Canva's ultimate guide to font pairing not only includes thirty sets of 3-paired fonts, but it also identifies suggested sizes for headlines, sub-heads, and body text. Their graphic design platform is also easy-to-use with inspirational layout ideas.
How many photos, on average, should go on one page? What size will the individual portraits be?
The image style guide will create a unified look and allow student graphic designers to create a layout that can be used on multiple pages throughout the yearbook. Students can use image-size templates, which will be discussed in the Layout section of this website. The one-size-fits-all image template can be resized in Google Slides using Format options -> Size & position.
For now, skim through the image-size templates presentation and identify potential sizes you could use. Style guides are meant to be updated.
Yearbook Style Guide
Some schools have created their own style guides for written content. Read the US Yearbook 2014-2015: Yearbook Style Guide and then read the rest of the website for even more ideas on how to organize and create your school yearbook. You can also purchase a printed or online AP Style Guide.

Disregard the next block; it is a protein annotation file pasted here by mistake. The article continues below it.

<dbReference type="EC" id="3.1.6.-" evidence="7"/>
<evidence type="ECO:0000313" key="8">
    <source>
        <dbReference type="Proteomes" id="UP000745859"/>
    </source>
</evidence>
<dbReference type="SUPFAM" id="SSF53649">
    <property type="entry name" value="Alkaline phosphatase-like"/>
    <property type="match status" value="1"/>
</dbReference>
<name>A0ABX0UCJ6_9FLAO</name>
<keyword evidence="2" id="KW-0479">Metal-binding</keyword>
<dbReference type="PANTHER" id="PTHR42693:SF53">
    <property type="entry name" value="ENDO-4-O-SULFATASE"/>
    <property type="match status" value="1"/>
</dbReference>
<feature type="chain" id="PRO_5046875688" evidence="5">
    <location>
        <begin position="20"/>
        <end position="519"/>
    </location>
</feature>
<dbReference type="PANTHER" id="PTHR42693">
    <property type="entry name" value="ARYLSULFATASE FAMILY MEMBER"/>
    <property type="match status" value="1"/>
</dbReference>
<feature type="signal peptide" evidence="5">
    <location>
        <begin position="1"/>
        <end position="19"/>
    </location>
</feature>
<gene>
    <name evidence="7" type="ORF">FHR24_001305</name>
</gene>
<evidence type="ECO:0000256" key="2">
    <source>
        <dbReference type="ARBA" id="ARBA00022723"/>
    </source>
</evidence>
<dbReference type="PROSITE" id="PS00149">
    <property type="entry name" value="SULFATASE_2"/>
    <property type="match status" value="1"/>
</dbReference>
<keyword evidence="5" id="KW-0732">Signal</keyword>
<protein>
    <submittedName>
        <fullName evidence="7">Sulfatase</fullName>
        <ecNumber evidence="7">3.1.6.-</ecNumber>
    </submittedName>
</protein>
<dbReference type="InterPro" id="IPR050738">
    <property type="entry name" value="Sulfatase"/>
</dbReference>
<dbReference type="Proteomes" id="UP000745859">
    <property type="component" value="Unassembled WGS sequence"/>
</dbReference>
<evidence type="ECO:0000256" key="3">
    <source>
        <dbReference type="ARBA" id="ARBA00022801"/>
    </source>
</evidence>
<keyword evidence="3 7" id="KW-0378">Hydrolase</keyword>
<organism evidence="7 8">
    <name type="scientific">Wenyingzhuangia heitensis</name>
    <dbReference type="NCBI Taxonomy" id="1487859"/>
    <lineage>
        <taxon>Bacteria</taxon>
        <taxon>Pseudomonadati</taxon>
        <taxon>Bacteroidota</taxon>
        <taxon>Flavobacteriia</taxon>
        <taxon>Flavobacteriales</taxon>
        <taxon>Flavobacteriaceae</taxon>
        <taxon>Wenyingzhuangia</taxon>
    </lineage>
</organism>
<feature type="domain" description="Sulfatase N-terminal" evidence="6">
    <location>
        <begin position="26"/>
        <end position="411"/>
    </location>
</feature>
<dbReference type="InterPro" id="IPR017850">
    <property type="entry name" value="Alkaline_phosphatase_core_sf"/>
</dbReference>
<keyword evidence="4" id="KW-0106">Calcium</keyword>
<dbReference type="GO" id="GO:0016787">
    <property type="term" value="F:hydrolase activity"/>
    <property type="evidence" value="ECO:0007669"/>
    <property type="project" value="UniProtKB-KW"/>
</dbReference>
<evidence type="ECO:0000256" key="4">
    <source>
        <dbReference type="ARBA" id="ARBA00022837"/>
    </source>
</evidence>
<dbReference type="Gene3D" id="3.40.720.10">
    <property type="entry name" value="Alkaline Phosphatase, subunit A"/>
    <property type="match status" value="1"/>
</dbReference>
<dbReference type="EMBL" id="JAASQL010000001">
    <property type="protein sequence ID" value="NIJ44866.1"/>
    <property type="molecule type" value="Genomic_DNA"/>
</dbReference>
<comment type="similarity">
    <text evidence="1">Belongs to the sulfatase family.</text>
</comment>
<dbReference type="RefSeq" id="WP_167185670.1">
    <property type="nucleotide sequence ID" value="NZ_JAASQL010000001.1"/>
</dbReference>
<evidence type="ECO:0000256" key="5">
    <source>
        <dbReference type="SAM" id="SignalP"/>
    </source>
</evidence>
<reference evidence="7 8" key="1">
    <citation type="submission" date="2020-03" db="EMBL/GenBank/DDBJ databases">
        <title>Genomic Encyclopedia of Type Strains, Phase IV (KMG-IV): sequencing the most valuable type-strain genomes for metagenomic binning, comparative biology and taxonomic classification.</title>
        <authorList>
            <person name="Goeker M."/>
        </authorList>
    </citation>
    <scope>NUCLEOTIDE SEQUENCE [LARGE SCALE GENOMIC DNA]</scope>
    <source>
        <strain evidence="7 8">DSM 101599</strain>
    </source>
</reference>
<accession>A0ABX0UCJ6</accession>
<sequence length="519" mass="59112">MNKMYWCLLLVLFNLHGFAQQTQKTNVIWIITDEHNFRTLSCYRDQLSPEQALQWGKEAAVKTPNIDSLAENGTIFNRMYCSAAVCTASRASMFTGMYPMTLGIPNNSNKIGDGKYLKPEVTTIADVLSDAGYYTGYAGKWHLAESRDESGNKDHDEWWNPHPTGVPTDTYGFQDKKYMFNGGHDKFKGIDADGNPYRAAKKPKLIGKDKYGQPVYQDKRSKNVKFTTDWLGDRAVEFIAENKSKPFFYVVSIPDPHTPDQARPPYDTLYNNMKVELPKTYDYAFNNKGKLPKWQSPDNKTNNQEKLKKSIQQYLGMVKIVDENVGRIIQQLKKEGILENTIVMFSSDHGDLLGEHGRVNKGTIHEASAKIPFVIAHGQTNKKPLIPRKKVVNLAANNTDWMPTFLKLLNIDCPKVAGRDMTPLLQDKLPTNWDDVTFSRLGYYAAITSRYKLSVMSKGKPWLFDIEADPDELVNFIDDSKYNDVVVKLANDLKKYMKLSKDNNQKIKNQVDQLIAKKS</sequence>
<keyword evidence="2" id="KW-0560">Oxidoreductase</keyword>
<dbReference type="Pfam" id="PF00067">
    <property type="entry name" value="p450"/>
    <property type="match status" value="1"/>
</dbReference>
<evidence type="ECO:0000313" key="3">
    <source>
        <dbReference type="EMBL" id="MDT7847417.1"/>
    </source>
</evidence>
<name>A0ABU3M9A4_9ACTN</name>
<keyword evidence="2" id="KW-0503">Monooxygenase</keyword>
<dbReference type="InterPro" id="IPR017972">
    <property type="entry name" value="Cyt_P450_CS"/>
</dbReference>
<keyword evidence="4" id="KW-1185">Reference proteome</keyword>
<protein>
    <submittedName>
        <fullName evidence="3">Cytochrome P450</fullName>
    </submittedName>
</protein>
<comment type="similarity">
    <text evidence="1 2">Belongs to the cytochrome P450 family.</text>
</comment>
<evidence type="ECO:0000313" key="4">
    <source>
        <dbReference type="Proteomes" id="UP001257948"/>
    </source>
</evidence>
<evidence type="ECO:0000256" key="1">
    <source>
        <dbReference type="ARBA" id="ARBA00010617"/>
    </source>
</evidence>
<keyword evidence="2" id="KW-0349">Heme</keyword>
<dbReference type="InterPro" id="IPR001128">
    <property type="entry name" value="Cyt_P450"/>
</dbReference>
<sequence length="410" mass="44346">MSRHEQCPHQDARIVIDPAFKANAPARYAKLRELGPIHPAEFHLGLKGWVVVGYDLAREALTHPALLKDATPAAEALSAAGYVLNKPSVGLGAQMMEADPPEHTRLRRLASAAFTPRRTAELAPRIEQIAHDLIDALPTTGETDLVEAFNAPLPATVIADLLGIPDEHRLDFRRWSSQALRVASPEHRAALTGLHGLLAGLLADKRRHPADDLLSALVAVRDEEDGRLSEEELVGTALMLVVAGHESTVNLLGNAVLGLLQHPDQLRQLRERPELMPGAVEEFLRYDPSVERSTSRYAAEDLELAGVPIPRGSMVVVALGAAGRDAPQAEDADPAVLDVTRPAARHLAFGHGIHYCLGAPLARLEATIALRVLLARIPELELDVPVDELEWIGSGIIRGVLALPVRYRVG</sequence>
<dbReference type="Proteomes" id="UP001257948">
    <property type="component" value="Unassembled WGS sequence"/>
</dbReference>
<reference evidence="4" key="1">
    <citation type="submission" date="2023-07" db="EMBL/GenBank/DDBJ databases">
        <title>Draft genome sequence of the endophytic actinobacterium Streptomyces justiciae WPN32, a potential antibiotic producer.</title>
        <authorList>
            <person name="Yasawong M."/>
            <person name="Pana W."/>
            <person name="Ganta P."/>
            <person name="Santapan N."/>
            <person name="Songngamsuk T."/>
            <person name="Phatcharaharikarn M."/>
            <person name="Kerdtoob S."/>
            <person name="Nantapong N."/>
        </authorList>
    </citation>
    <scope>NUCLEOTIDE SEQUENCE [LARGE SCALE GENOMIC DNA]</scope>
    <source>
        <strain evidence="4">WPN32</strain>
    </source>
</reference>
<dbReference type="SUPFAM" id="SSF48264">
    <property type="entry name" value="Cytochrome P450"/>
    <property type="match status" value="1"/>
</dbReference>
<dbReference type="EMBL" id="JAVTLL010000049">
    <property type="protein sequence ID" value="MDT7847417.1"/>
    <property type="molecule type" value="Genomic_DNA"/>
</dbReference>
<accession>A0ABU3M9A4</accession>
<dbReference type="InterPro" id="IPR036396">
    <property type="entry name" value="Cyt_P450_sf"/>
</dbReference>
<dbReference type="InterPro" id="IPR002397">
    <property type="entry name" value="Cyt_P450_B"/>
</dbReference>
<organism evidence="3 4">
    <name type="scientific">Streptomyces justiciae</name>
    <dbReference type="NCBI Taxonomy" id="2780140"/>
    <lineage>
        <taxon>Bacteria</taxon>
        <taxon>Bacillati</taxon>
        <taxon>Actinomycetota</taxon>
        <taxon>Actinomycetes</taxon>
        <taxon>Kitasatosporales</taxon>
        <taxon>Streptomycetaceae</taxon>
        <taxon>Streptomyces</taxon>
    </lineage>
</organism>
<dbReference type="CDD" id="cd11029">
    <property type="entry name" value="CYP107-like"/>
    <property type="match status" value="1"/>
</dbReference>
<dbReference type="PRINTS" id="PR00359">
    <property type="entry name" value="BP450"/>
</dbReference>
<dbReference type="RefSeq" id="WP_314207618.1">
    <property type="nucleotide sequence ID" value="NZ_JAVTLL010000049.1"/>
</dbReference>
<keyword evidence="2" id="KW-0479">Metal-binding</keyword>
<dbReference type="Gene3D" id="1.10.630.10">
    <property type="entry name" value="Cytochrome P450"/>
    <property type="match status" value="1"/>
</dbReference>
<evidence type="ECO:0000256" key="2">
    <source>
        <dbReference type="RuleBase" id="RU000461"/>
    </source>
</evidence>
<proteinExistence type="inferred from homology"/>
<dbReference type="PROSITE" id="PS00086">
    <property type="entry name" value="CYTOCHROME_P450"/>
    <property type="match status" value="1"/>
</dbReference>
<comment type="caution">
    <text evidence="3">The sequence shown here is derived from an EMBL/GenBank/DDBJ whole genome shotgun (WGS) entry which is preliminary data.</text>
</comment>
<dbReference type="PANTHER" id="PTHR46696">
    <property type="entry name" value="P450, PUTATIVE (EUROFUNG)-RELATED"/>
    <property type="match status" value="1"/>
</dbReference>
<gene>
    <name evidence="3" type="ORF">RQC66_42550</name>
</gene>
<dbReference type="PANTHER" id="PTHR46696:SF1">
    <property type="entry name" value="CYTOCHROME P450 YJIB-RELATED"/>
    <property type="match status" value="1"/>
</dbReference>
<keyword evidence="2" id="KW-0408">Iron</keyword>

One tool students can use to minimize their errors is Grammarly, which is coming to Google Docs. As you will read in the Yearbook Caption section, I recommend that the class start caption writing at the beginning of the year as a daily writing and photography critique activity. The best captions with a link to the photo and photo album are posted in a class Google Doc. In the near future, Grammarly will be able to check standard conventions without the need to copy and paste into their online app. Of course, the Written Content Style Guide would minimize those errors and should still be created.
Work with your students to design your own Style Guide. Use the template provided, modify it or create your own from scratch. Remember, the Style Guide is a living document and will change based on group discussion and decision. The Style Guide sets the parameters of your professional-looking yearbook created in Google Slides.
- What Is a Style Guide? | Graphic Design by HowcastTechGadgets
- Create a Style Guide for Your Brand by Becky Kinkead
- Style Sheet for Writing Yearbook Copy by Herff Jones
- Creating a Yearbook Style Guide by Blossom
- When it Comes to Creating a Yearbook Style Guide, Follow This Advice by TreeRing
- Yearbook Style Guide Pinterest Board by Blossom
- Why A Yearbook Style Guide Is Important by Yearbook Life